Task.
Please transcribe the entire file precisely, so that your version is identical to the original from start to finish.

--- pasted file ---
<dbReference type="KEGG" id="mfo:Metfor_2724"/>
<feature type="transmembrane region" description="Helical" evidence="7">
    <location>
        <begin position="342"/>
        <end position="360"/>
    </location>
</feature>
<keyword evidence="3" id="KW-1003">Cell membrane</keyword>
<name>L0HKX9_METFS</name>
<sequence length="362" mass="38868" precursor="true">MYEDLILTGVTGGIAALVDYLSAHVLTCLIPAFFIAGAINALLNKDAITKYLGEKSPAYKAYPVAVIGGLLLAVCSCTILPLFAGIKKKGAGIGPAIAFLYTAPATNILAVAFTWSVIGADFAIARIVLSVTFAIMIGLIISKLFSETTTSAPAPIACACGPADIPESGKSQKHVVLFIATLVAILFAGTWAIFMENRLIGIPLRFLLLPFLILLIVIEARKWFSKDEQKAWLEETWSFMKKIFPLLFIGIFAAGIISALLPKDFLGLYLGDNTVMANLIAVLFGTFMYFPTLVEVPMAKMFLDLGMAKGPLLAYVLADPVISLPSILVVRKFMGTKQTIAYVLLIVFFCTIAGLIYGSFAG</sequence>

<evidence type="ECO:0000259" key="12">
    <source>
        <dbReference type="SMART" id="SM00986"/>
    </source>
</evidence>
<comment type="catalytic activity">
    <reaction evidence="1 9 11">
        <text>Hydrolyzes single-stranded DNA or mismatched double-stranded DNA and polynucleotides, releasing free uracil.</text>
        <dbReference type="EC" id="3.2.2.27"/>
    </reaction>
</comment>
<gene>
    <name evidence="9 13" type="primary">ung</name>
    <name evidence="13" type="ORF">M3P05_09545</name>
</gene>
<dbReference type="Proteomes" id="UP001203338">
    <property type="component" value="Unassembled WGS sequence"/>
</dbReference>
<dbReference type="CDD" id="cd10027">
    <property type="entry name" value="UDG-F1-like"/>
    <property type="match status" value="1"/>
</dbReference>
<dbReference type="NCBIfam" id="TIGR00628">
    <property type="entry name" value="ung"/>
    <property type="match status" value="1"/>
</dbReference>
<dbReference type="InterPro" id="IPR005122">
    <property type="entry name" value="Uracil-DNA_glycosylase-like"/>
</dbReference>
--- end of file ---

<dbReference type="KEGG" id="mfo:Metfor_2724"/>
<feature type="transmembrane region" description="Helical" evidence="7">
    <location>
        <begin position="342"/>
        <end position="360"/>
    </location>
</feature>
<keyword evidence="3" id="KW-1003">Cell membrane</keyword>
<name>L0HKX9_METFS</name>
<sequence length="362" mass="38868" precursor="true">MYEDLILTGVTGGIAALVDYLSAHVLTCLIPAFFIAGAINALLNKDAITKYLGEKSPAYKAYPVAVIGGLLLAVCSCTILPLFAGIKKKGAGIGPAIAFLYTAPATNILAVAFTWSVIGADFAIARIVLSVTFAIMIGLIISKLFSETTTSAPAPIACACGPADIPESGKSQKHVVLFIATLVAILFAGTWAIFMENRLIGIPLRFLLLPFLILLIVIEARKWFSKDEQKAWLEETWSFMKKIFPLLFIGIFAAGIISALLPKDFLGLYLGDNTVMANLIAVLFGTFMYFPTLVEVPMAKMFLDLGMAKGPLLAYVLADPVISLPSILVVRKFMGTKQTIAYVLLIVFFCTIAGLIYGSFAG</sequence>

<evidence type="ECO:0000259" key="12">
    <source>
        <dbReference type="SMART" id="SM00986"/>
    </source>
</evidence>
<comment type="catalytic activity">
    <reaction evidence="1 9 11">
        <text>Hydrolyzes single-stranded DNA or mismatched double-stranded DNA and polynucleotides, releasing free uracil.</text>
        <dbReference type="EC" id="3.2.2.27"/>
    </reaction>
</comment>
<gene>
    <name evidence="9 13" type="primary">ung</name>
    <name evidence="13" type="ORF">M3P05_09545</name>
</gene>
<dbReference type="Proteomes" id="UP001203338">
    <property type="component" value="Unassembled WGS sequence"/>
</dbReference>
<dbReference type="CDD" id="cd10027">
    <property type="entry name" value="UDG-F1-like"/>
    <property type="match status" value="1"/>
</dbReference>
<dbReference type="NCBIfam" id="TIGR00628">
    <property type="entry name" value="ung"/>
    <property type="match status" value="1"/>
</dbReference>
<dbReference type="InterPro" id="IPR005122">
    <property type="entry name" value="Uracil-DNA_glycosylase-like"/>
</dbReference>